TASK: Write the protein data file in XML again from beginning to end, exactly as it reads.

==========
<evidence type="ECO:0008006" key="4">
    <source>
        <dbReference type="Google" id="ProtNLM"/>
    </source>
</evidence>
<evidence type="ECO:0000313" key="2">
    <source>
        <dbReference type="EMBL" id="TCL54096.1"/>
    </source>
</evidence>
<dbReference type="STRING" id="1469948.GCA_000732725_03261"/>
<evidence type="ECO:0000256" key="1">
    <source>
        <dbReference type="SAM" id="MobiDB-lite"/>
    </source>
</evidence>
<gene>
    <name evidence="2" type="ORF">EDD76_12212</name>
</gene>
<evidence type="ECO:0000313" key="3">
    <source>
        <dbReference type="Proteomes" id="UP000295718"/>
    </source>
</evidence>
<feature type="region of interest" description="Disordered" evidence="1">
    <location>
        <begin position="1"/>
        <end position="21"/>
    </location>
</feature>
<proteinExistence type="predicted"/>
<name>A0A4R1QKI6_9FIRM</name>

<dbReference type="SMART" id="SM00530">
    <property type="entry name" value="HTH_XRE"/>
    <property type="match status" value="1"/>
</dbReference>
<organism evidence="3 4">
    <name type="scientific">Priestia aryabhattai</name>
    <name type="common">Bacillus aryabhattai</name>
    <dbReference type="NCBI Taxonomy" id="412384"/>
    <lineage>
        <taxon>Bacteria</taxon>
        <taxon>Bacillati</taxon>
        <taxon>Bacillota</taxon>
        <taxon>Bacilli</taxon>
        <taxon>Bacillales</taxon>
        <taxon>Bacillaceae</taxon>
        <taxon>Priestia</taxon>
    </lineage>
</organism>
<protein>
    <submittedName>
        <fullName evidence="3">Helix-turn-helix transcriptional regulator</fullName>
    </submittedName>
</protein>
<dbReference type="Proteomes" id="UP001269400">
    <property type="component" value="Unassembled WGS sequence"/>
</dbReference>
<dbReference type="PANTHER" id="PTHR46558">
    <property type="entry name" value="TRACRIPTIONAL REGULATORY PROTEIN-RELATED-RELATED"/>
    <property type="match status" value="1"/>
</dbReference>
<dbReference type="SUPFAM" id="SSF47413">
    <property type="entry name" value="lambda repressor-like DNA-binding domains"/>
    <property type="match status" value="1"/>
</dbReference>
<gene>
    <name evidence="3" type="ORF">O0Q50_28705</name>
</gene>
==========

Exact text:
<evidence type="ECO:0008006" key="4">
    <source>
        <dbReference type="Google" id="ProtNLM"/>
    </source>
</evidence>
<evidence type="ECO:0000313" key="2">
    <source>
        <dbReference type="EMBL" id="TCL54096.1"/>
    </source>
</evidence>
<dbReference type="STRING" id="1469948.GCA_000732725_03261"/>
<evidence type="ECO:0000256" key="1">
    <source>
        <dbReference type="SAM" id="MobiDB-lite"/>
    </source>
</evidence>
<gene>
    <name evidence="2" type="ORF">EDD76_12212</name>
</gene>
<evidence type="ECO:0000313" key="3">
    <source>
        <dbReference type="Proteomes" id="UP000295718"/>
    </source>
</evidence>
<feature type="region of interest" description="Disordered" evidence="1">
    <location>
        <begin position="1"/>
        <end position="21"/>
    </location>
</feature>
<proteinExistence type="predicted"/>
<name>A0A4R1QKI6_9FIRM</name>

<dbReference type="SMART" id="SM00530">
    <property type="entry name" value="HTH_XRE"/>
    <property type="match status" value="1"/>
</dbReference>
<organism evidence="3 4">
    <name type="scientific">Priestia aryabhattai</name>
    <name type="common">Bacillus aryabhattai</name>
    <dbReference type="NCBI Taxonomy" id="412384"/>
    <lineage>
        <taxon>Bacteria</taxon>
        <taxon>Bacillati</taxon>
        <taxon>Bacillota</taxon>
        <taxon>Bacilli</taxon>
        <taxon>Bacillales</taxon>
        <taxon>Bacillaceae</taxon>
        <taxon>Priestia</taxon>
    </lineage>
</organism>
<protein>
    <submittedName>
        <fullName evidence="3">Helix-turn-helix transcriptional regulator</fullName>
    </submittedName>
</protein>
<dbReference type="Proteomes" id="UP001269400">
    <property type="component" value="Unassembled WGS sequence"/>
</dbReference>
<dbReference type="PANTHER" id="PTHR46558">
    <property type="entry name" value="TRACRIPTIONAL REGULATORY PROTEIN-RELATED-RELATED"/>
    <property type="match status" value="1"/>
</dbReference>
<dbReference type="SUPFAM" id="SSF47413">
    <property type="entry name" value="lambda repressor-like DNA-binding domains"/>
    <property type="match status" value="1"/>
</dbReference>
<gene>
    <name evidence="3" type="ORF">O0Q50_28705</name>
</gene>